Throughout the year, there were medicine dances and pipe ceremonies, for example when the lakes started to freeze (Treuer 25, 27).

Cultural traditions were passed down from generation to generation, especially among the female members of a family (Treuer 43).

Ojibwe people respect everything. All that comes from nature is treated with respect, because the people think that all these things have dignity and are related to the Spirits. That is why tobacco offerings are made whenever something is taken from nature (Treuer 43-45).

Ojibwe culture and traditions are very rich and beautiful. The Ojibwe look back on several hundred years of history, but like other groups of Native Americans all over the country, they are facing the problem that their culture is vanishing more and more. Many people strive hard to teach Ojibwe language and customs to the children and young people, but it is a constant struggle. Nevertheless, this beautiful language and fascinating culture is well worth fighting for.

List of works Cited

  1. Callahan, Kevin L. "Ojibwe Culture and History" (17 March 2003). 

  2. Clark, Jessie, and Richard Gresczyk. Ambe, Ojibwemodaa Endaayang! Come On, Let's Talk Ojibwe At Home!. Minneapolis: Eagle Works, 1998.

  3. Flett, Harold. "So You Should Know/Chi Ki Ken Da Mun" (17 March 2003).

  4. Gresczyk, Richard. "The Double Negation." Ojibwe I. Minneapolis Community and Technical College, 13 September 2001.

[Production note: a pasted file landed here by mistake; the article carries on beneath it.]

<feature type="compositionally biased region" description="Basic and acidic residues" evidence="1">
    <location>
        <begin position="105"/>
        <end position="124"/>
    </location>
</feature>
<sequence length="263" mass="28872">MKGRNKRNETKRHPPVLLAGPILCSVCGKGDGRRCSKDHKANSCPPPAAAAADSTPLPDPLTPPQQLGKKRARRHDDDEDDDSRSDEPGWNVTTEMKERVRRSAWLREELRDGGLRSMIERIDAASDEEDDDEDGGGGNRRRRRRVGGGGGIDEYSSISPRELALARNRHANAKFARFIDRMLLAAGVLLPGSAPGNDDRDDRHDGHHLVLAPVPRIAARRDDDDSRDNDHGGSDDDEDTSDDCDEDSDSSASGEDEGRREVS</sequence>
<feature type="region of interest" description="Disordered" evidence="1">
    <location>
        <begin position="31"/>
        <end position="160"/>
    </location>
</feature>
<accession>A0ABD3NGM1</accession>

5. Gresczyk, Richard. "The VAI Verb." Ojibwe I. Minneapolis Community and Technical College, 27 September 2001.

  6. Gresczyk, Richard. Why Study Ojibwe?. 2001.

  7. Gresczyk, Richard, and Margaret Sayers. Ojibwe Word Lists. A Few Questions and Lots of Answers. Minneapolis: Eagle Works.

  8. Kegg, Maude, and John D. Nichols, ed. Portage Lake. Memories of an Ojibwe
    Childhood. Minneapolis: U of Minnesota P, 1997.

  9. Knight, Bonni. (17 March 2003).

  10. Mille Lacs Band of Ojibwe. "Sweat Lodges and Visions" (17 March 2003).

  11. Minnesota Indian Affairs Council. "Minnesota Indian Affairs Council" (17 March 2003)

  12. Ojibwe Language Society. "Ojibwe Language Society: Ojibwe Alphabet and Pronunciation Chart" (17 March 2003).

  13. Treuer, Anton, ed. Living Our Language. Ojibwe Tales and Oral Histories. Saint Paul: Minnesota Historical Society Press, 2001.

   back to text


   2003   Karoline Schneider